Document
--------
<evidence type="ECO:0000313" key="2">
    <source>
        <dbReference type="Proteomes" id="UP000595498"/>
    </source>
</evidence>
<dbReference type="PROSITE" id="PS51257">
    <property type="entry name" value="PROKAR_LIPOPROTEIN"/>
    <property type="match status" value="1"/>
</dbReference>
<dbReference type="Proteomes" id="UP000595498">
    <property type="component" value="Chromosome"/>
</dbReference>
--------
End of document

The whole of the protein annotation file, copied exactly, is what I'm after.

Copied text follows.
<evidence type="ECO:0000313" key="2">
    <source>
        <dbReference type="Proteomes" id="UP000595498"/>
    </source>
</evidence>
<dbReference type="PROSITE" id="PS51257">
    <property type="entry name" value="PROKAR_LIPOPROTEIN"/>
    <property type="match status" value="1"/>
</dbReference>
<dbReference type="Proteomes" id="UP000595498">
    <property type="component" value="Chromosome"/>
</dbReference>